Personally, I am a fan of the "cosmic force" Cleric in Xanathars, and hope it becomes core. To focus on a concept, like love or light, or whatever, allows enough flexibility in the character concept, that (most of?) the monotheistic adherents can work with comfortably.

I also like the formulation of the 5e "cosmic force". It is more concrete and plays out more realistically as something that could be plausibly sacred, than the 3e "philosophical" that often felt solipsistic.

Also "cosmic force" works great for animism too, where it can be, for example, the concept of "community" including all of the surrounding natural beings.
 

Unless I'm missing something, the 2e Monstrous Compendium (original three-ring binder and later book printings) just says "The phylactery, which can be almost any manner of object, must be of the finest craftsmanship and materials with a value of not less than 1,500 gp value per level of the wizard."

In the 2E Monstrous Compendium, the lich entry described the typical phylactery as being a box full of strips of paper covered in arcane symbols. It bugged me for years because it seemed so weird and random. But that appears to be an exact description of a Tefillin.

Now, this was 2E, long after the original introduction of the lich. It may well be that Gary picked the name "phylactery" as a generic term for "protective amulet," and then a later writer who knew "phylactery" as a synonym for "Tefillin" assumed that was what it meant. But no matter when it happened, the association definitely made its way into D&D.
 

Yaarel

Mind Mage
I don't think an "accurate and compassionate welcome" is even possible in this case. Jewish mythological concepts are so different from DnD that the only way to integrate them would be to mangle them beyond recognition. I mean, can you imagine what combat would look like? Rocket tag to see who can pronounce YHVH first!

In my own campaign, when I portray a monotheistic culture, I emphasize that the Divine is infinite and imageless, and wants humanoids to figure out how to make the world a better place. Meanwhile, the Plane of Positive Energy is perceived by the culture as the immanent aspect of the Divine, energizing, healing, and making whole.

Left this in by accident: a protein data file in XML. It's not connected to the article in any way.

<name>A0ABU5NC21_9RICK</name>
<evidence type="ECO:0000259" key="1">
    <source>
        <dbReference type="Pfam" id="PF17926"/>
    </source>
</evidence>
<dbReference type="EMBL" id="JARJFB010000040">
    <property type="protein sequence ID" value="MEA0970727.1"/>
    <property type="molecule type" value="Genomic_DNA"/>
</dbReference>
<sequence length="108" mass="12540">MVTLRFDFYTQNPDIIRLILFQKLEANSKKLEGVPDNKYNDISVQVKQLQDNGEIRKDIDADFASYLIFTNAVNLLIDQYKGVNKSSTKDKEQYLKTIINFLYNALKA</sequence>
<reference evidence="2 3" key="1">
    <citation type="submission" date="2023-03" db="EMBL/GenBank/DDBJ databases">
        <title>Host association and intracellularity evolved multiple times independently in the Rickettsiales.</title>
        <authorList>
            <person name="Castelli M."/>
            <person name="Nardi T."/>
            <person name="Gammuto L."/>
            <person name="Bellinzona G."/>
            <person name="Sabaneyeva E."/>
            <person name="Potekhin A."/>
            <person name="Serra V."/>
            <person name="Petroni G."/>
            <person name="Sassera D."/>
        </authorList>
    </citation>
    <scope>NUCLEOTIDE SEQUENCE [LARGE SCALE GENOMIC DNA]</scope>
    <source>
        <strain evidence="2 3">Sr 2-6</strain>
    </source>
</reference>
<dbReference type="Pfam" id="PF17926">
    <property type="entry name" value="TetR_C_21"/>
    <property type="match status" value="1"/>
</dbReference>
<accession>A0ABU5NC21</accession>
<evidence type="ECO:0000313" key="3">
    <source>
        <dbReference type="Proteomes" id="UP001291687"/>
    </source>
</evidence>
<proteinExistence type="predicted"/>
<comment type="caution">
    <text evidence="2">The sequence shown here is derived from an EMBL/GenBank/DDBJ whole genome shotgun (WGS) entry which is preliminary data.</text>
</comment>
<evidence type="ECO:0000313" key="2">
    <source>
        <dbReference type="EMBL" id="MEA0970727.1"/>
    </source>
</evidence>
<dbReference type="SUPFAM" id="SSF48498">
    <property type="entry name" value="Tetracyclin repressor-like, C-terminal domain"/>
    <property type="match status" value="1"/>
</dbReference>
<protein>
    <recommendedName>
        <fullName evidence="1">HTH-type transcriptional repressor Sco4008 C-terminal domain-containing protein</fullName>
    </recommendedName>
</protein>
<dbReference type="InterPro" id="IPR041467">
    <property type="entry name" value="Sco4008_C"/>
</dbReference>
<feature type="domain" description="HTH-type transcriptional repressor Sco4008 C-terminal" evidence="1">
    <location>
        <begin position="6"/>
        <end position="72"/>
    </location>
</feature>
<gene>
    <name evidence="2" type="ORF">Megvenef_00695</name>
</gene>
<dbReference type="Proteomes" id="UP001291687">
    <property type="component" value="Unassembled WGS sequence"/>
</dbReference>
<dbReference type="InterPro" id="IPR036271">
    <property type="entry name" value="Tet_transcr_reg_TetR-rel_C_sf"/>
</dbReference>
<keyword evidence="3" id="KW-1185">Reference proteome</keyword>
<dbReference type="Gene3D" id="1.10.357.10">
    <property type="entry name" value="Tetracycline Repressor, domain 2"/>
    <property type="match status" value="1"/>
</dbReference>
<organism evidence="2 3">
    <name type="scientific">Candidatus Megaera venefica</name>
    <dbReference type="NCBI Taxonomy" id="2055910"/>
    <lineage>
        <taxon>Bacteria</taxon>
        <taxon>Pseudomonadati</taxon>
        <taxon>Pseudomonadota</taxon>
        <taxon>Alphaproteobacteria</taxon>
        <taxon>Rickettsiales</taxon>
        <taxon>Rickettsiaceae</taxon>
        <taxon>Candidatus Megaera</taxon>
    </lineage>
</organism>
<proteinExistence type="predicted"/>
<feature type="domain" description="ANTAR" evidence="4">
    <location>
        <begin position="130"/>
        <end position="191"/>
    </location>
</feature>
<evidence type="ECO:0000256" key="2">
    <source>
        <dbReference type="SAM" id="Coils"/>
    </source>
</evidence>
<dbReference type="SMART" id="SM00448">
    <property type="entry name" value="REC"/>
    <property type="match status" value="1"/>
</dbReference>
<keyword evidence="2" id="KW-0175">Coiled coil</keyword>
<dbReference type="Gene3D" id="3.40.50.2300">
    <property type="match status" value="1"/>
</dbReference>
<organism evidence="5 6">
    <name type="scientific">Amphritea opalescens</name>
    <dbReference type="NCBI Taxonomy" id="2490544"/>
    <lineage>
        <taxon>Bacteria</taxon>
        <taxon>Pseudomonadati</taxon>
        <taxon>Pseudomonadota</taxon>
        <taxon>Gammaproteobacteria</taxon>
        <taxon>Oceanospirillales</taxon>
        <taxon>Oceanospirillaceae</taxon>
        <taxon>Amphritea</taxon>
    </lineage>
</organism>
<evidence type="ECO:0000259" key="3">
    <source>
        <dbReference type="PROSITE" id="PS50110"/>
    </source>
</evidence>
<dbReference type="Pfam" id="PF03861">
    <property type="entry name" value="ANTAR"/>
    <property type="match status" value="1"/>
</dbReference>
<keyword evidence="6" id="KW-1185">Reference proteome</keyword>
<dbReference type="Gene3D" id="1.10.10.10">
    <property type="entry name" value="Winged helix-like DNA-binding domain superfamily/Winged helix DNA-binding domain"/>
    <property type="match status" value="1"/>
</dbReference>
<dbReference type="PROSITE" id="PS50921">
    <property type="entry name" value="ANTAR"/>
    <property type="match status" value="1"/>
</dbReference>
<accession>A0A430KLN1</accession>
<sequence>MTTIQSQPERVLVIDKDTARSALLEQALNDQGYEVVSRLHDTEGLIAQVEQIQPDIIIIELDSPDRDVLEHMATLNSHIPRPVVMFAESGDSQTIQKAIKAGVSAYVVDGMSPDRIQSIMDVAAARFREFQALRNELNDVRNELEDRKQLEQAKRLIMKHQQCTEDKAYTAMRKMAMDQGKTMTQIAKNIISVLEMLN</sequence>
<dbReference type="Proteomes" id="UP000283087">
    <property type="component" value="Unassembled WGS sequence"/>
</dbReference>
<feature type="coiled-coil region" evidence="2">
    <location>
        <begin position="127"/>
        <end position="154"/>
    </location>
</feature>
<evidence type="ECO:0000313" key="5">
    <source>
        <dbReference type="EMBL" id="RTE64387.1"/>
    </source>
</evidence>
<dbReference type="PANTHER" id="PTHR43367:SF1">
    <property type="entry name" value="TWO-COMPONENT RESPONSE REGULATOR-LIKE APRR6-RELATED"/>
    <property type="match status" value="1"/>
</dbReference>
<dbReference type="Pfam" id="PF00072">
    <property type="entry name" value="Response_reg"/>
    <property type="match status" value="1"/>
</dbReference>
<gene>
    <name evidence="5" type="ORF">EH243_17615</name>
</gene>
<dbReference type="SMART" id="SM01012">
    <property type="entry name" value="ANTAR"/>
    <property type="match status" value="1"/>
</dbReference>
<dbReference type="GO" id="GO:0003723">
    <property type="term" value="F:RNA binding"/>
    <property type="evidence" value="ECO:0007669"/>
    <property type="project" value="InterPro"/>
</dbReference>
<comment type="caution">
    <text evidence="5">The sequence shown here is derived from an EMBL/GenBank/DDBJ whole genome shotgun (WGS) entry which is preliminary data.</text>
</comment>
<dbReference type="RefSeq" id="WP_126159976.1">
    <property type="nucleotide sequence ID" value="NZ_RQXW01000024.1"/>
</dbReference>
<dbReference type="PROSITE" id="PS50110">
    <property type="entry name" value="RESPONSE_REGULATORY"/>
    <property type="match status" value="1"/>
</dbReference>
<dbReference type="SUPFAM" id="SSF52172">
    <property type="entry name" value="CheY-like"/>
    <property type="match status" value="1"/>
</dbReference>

Faolyn

Hero
No, almost certainly not. It was an innocent mistake almost fifty years ago. But it's a mistake that hasn't been corrected in almost fifty years.
I googled phylactery (I know what it means, but wanted to see what the internets would say). According to Wikipedia, while the primary definition are the boxes that Torah scrolls are kept in, the word has several other major uses: as magic amulets, as a reliquary for Christian relics, as the name for the little ribbon-y word balloons you get in medieval art, and... where monsters keep their souls, as per D&D. And also according to Wikipedia, the word comes from Ancient Greek and means "protectant."

So the D&D usage of the word is only a mistake if you consider any usage other than that of a place to put Torah scrolls in, in which case it's also a mistake for Christians and for art historians to use that term as well.
 

Azzy

KMF DM
Not that it changes anything about my opinion on whether phylactery is anti-Semitic or offensive, but I went back and looked at the 1e and 2e phylacteries and found this. There are three magic item phylacteries. All of which are priest only items, one of which specifically calls it out as being wrapped around the arm. Both editions use identical language.

It seems that when they made the game that they were aware of the religious use of the term and built their magic item phylacteries around that. Liches, though, are different and any object can be used, so that one used the alternate definition.
Yup. It was those magic items that make me look up phylacteries in an encyclopedia when i was but a wee lad. I always thought that they were neat.
 

Dausuul

Legend
Unless I'm missing something, the 2e Monstrous Compendium (original three-ring binder and later book printings) just says "The phylactery, which can be almost any manner of object, must be of the finest craftsmanship and materials with a value of not less than 1,500 gp value per level of the wizard."